While it is generally accepted that pyramiding R-genes is an effective approach for increasing the durability of field resistance76, it is essential that the R-genes to be combined do not rely on recognition of the same E. necator effector protein to initiate PCD (defined as the avirulence (Avr) effector), because resistance conferred by both genes would be lost simultaneously should a new isolate evolve in which this effector has been lost or mutated. At present, we have only limited information about the range of PM isolates detected by some of the R-loci listed in Table 135 and breeding strategies are currently being employed that are based essentially on the availability of R-genes from different Vitis species, rather than on any empirical knowledge regarding the isolate specificity of these different R-genes. However, the assumption that R-genes from different Vitis species have different recognition specificities may not always be true. This was clearly demonstrated by a study on resistance to the oomycete pathogen Phytophthora infestans, which causes late blight in potato, showing that R-genes from three different Solanum species were functionally equivalent and recognized the same P. infestans effector77.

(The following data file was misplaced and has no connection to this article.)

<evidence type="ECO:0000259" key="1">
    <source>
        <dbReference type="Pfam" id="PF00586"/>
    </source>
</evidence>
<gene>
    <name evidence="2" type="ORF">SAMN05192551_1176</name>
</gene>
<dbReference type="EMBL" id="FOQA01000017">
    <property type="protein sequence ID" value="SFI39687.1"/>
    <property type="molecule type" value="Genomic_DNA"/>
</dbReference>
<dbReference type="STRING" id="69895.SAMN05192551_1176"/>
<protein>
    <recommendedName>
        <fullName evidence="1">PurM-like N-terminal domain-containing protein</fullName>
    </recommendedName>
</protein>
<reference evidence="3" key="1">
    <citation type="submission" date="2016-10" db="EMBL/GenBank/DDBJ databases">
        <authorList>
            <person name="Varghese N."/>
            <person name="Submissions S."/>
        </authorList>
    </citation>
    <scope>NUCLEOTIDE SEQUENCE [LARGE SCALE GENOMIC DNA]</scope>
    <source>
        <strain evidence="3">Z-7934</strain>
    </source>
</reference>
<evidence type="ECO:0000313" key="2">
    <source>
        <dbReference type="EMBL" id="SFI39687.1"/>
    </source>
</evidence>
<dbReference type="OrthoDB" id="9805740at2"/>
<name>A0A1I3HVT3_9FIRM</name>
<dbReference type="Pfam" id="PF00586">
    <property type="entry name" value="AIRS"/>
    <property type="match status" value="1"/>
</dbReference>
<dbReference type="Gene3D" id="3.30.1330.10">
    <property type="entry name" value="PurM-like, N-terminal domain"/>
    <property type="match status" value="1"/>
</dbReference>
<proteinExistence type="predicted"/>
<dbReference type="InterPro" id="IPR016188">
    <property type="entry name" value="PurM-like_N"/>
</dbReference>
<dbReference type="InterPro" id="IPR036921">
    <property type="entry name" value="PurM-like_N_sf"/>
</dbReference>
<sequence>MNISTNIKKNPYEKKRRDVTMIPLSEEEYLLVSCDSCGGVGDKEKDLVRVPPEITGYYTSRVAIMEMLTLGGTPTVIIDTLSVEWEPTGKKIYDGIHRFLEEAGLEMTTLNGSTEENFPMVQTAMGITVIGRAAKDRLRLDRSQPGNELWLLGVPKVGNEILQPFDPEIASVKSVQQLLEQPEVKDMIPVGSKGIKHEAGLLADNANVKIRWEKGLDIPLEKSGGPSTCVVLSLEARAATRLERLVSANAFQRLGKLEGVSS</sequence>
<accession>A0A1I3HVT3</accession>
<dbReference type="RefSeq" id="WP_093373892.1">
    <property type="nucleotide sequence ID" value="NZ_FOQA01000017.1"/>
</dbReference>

The simplest approach to determining Avr effector recognition specificity is to challenge grape genotypes containing different R-loci to PM, with a range of PM isolates with different Avr specificities35. However, we are currently limited by the paucity of E. necator isolate collections and by the fact that it is not always feasible to bring the grape genotypes and E. necator isolates together in the same country, region, or research facility because of quarantine issues and concerns associated with accidental release of the pathogen. Therefore alternative approaches will be required to enable Avr recognition specificity of PM R-genes from different grape species. One such approach is ‘Effectoromics’, a high-throughput functional genomics approach that uses the transient expression of Avr effectors to probe plant germplasm to detect and characterize R-genes78. However, this is only possible once the Avr effectors have been identified. This will be challenging given that sequencing of the E. necator genome has revealed it to contain at least 150 candidate-secreted effector proteins (CSEPs)75. Furthermore, unlike functionally characterized Avr effectors from oomycete pathogens, which have a conserved host cell targeting motif (RXLR) in the N-terminal region of their mature protein79, there are insufficient Avr effectors characterized from PM species, or for that matter, fungal biotrophic pathogens in general, to use a bioinformatics approach based on conserved domains to enable prediction of the potential Avr candidates from the E. necator effectorome. Thus, more targeted approaches may be required involving the use of a comparative genomics approach in which the effectoromes of isolates possessing different pathogenicity specificities are compared80 or a map-based cloning approach using PM populations segregating for the Avr effector gene81.